Post-Divorce

Where to Turn for Help After It’s Over

Once a divorce or other family law matter is completed, the parties usually begin to feel a sense of relief. Sometimes the case has been bitter and hard-fought, and other times the case may have been rather amicable or even tedious, but the case is rarely completely over. There always seem to be loose ends, unanticipated wrinkles and nagging questions.

To address the situation, several things things can be done to assist people in their transition to living under new arrangements.

1. You can get professional, skilled help for big and small problems. Your attorney can probably recommend other appropriate professionals to assist you to work with the following professionals:

  • Personal counselors: They can help you through the grieving process or help you or your children deal with your new situation.
  • Life coaches: They are not therapists, but they help people determine what they want to accomplish and then the best way to accomplish it.
  • Financial planners: There are different types of financial planners. You should look for someone appropriate for your financial needs and abilities. Some people have to take on management responsibility that they don’t know about and haven’t dealt with before. It helps to have someone on your side in determining how to manage your income, assets and liabilities. Many people appreciate having an expert help them plan for retirement.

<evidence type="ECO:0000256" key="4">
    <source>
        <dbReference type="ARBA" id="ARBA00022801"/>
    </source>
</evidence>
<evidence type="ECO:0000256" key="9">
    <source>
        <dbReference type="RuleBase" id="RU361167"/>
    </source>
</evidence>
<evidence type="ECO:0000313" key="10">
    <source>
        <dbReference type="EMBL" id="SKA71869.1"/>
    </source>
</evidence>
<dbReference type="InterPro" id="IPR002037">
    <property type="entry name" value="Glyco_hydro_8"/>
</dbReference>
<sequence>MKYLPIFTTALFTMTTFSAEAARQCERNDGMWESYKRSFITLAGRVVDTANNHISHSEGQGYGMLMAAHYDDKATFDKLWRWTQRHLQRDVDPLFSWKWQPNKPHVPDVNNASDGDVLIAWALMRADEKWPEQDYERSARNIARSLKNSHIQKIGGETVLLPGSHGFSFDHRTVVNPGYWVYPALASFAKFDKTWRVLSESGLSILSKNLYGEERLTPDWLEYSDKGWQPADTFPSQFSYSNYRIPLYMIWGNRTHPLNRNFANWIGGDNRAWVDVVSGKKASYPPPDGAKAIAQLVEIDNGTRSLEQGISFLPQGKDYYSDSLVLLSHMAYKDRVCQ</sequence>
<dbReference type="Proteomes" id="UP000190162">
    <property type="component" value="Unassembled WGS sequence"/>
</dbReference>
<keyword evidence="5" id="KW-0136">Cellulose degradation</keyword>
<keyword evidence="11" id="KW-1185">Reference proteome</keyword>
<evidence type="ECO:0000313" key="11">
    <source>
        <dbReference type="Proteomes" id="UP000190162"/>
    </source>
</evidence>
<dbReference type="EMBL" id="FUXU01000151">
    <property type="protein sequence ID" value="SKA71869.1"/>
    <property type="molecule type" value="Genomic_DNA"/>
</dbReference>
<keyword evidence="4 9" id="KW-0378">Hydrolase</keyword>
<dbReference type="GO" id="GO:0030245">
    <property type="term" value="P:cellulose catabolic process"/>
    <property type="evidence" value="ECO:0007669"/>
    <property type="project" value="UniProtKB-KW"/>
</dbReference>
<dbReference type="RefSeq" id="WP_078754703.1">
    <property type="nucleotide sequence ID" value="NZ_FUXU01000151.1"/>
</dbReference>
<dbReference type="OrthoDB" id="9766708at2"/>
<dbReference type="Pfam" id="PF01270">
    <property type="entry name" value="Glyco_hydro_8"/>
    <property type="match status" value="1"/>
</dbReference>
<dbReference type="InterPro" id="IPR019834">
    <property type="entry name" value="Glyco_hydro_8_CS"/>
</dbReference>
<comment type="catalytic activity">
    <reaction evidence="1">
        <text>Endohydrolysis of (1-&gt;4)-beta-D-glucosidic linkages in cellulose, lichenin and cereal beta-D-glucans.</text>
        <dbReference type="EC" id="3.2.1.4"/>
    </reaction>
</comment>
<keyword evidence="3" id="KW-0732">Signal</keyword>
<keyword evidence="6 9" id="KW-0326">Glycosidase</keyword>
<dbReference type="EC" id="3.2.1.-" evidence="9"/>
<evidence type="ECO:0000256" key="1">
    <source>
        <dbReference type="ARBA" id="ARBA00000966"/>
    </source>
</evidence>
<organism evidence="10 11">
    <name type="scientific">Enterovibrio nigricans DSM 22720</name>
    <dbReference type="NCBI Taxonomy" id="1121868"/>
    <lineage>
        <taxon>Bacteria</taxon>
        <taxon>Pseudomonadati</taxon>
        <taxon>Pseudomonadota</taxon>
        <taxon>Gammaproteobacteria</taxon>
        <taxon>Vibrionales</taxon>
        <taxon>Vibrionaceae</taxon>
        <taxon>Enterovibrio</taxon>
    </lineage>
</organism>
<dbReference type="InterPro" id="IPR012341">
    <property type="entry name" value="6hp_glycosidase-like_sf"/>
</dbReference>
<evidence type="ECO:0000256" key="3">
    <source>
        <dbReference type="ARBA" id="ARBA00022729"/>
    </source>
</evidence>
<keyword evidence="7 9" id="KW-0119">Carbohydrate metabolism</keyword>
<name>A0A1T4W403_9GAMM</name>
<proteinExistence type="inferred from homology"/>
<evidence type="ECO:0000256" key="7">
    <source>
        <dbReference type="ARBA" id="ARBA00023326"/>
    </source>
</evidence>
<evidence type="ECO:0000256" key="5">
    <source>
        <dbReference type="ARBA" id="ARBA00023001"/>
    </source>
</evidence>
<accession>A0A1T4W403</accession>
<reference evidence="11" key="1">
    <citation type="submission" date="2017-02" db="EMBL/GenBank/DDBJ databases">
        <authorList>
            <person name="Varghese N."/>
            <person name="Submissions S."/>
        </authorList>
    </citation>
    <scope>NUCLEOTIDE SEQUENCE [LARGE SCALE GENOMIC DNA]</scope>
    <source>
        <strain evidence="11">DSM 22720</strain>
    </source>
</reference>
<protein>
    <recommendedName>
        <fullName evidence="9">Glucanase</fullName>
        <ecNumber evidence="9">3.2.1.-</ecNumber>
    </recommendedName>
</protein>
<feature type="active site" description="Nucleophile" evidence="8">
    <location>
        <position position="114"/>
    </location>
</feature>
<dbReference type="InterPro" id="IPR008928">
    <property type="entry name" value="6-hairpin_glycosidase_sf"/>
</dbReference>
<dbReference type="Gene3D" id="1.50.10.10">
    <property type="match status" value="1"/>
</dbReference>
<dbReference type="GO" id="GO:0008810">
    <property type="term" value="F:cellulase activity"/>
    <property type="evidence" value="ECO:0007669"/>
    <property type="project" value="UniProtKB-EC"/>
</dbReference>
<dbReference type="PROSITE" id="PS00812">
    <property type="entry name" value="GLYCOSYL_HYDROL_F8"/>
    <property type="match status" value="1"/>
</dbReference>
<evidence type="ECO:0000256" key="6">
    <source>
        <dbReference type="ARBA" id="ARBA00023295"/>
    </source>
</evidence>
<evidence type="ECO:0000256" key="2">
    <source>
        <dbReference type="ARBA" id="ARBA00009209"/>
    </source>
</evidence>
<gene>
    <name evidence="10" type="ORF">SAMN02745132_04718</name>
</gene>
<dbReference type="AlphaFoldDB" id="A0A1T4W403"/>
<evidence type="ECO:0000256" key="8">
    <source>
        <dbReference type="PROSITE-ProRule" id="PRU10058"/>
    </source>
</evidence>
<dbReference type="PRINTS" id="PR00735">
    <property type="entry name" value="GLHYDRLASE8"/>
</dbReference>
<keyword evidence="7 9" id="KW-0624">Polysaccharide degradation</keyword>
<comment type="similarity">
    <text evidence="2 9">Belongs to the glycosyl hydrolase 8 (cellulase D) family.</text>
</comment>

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Wrapping Up Your Divorce

So now you’re officially divorced. This has been incredibly painful, and the last thing you want to do is to spend more time messing with it. But you’ll be much better off down the road if you spend a few minutes now to make sure everything is in order.

Read Your Order

There’s no substitute for carefully reading your divorce court order from beginning to end. Ideally, you already did this before the judge signed it. Even if you did, though, read it again. Don’t rely on the judge, or even your lawyer. You’re the one who’s going to have to live with it, so you need to make sure you understand it thoroughly.